The name of the small NGO that I founded and chair says it all: Conversations for a One Planet Region.
We began in 2017 as a series of discussions about the idea of a One Planet Region — a region with an ecological footprint equivalent to one planet’s worth of biocapacity.
Our mission is very simple: To establish and maintain community-wide conversations on One Planet living and a One Planet Region.
But the reality is that our collective global ecological footprint is 1.75 planets. Moreover, in exceeding the Earth’s limits, we have crossed six of the nine planetary boundaries for key natural systems that support life on Earth, and we are approaching two more.
Of course, high-income countries have higher footprints. Canada’s, at around five planets, is one of the highest footprints in the world. If the whole world lived the way we do, we would need four more planets — good luck with that!
Reducing our footprint to one planet’s worth of biocapacity means an 80 per cent reduction in our footprint. Since over 60 per cent of our total is our carbon footprint, the importance of the clean, green energy transition is obvious.
The ecological footprint can also be calculated locally, and as luck would have it, CHRM Consulting has just updated the 2015 report on Saanich’s ecological footprint for the District of Saanich. It is available on the district’s website.
Overall, Saanich’s ecological footprint in 2021 — which is probably representative of the Greater Victoria region as a whole — was equivalent to four planets, meaning the challenge of becoming a One Planet Region is a bit easier than the national challenge. (This is probably because we have a milder climate and very little of our electricity is generated by fossil fuels.)
But nonetheless, it still means we need a 75 per cent reduction in our ecological footprint, and in a future column I will dive more deeply into this report and its implications.
But for now, I want to discuss the links between a One Planet approach and bioregionalism, because it seems to me that we need to ground our One Planet work in local reality, a reality that fuses both the natural and the social worlds, and this is what bioregionalism offers.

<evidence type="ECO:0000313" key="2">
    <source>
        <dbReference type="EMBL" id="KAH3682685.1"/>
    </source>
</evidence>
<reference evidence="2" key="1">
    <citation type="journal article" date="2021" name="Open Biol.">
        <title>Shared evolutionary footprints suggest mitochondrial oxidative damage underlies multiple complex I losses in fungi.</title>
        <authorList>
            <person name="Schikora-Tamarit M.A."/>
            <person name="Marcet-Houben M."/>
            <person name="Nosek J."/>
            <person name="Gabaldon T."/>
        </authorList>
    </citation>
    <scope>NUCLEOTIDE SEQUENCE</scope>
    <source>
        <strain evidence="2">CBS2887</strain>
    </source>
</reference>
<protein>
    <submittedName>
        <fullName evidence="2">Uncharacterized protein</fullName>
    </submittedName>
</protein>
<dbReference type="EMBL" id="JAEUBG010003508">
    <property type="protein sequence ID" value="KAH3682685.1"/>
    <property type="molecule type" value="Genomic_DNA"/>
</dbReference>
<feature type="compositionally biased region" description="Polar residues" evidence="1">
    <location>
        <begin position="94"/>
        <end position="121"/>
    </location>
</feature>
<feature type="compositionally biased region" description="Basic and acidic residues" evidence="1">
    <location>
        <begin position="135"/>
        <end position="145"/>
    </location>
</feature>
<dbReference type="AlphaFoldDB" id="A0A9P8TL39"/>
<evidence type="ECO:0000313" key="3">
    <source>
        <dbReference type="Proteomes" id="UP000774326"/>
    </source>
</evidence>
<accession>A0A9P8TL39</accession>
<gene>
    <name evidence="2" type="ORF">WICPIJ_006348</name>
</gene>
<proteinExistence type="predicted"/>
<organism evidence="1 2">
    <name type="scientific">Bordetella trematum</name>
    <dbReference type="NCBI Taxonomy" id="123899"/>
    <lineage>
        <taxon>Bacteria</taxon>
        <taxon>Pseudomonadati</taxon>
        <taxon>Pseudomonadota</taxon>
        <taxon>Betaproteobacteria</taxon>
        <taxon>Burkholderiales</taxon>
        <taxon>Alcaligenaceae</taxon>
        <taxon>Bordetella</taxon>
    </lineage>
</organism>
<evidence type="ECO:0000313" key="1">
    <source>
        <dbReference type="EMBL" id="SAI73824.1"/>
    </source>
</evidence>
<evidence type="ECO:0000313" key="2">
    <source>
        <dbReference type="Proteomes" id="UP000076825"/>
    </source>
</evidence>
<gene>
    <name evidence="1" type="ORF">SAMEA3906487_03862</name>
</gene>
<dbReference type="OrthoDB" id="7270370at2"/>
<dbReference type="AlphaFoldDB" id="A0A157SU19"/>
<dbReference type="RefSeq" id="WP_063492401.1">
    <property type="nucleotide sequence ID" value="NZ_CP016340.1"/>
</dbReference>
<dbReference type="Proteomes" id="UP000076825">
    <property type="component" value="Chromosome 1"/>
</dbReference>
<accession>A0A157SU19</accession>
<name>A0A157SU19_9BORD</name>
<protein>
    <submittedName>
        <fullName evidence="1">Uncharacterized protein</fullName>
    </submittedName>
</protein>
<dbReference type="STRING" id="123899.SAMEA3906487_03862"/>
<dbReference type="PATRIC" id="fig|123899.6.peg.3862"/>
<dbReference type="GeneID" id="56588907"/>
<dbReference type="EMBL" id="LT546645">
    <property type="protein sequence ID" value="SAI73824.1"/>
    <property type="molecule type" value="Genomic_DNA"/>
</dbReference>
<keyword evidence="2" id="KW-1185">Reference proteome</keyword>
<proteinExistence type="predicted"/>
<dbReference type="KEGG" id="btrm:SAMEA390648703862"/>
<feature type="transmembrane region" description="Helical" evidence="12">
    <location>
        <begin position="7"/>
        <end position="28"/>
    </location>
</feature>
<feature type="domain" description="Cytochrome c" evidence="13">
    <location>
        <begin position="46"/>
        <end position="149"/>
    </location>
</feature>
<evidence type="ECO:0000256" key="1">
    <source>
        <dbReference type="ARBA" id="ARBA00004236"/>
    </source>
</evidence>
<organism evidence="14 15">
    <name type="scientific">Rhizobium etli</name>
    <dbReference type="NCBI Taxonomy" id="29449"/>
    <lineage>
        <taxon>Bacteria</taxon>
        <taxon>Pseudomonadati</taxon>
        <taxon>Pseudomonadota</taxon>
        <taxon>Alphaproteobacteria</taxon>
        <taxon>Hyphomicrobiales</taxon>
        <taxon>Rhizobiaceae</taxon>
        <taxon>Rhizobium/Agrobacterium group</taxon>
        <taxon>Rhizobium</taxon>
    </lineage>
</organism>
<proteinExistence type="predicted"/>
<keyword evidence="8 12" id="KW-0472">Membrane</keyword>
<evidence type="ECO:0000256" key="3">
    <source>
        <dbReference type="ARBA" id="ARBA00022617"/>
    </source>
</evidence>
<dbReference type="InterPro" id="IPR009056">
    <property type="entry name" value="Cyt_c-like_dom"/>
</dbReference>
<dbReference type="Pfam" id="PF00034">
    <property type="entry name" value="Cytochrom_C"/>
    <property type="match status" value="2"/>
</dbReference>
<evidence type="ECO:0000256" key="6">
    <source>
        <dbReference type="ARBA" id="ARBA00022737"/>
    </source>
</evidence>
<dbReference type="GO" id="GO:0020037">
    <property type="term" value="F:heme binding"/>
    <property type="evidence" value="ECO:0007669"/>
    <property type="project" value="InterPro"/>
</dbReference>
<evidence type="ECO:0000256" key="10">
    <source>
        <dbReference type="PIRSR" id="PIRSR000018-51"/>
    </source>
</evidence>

A bioregional approach is intended to link us to the place we live and the local and global natural systems that keep us alive. In his 1985 book Dwellers in the Land, Kirkpatrick Sale suggests four reasons for such an approach (as summarized in a 2018 article by Daniel Wahl, one of the current champions of bioregionalism).
First, it operates at a more human scale, where “the forces of government and society are still recognizable and comprehensible, where relations with others are still intimate, and where the effects of individual actions are visible.”
Second, it calls for a very different economy, one that “would seek first to maintain rather than use up the natural world, to adapt to the environment rather than try to exploit or manipulate it, to conserve not only the resources but also the relationships and systems of the natural world.”
This is the sort of economy envisaged by Herman Daly as a steady state economy, or by Kate Raworth as a Doughnut economy.
Third, this would be a society based on a “bottom-up” politics, with “all authority flowing upward incrementally from the smallest political unit to the largest” so that “nothing [is] done at a higher level than necessary.” The EU calls this the principle of subsidiarity.
Finally, it is a society that is symbiotic — that is, characterised by a close, co-operative, or interdependent relationship (Merriam Webster Dictionary), “where families operate within neighbourhoods, neighbourhoods within communities, communities within cities, cities within regions, all on the basis of collaboration and exchange, co-operation and mutual benefit.”
If you want to learn more about bioregionalism, what it means for this region and how it connects to a One Planet region, come to lecture theatre C-103 of the David Strong Building at the University of Victoria on Tuesday Oct. 24, 7.30-9 p.m., where Joe Brewer — whom I wrote about last week — and a panel of local leaders will discuss a bioregional approach to the future of our shared region.
Dr. Trevor Hancock is a retired professor and senior scholar at the University of Victoria’s School of Public Health and Social Policy
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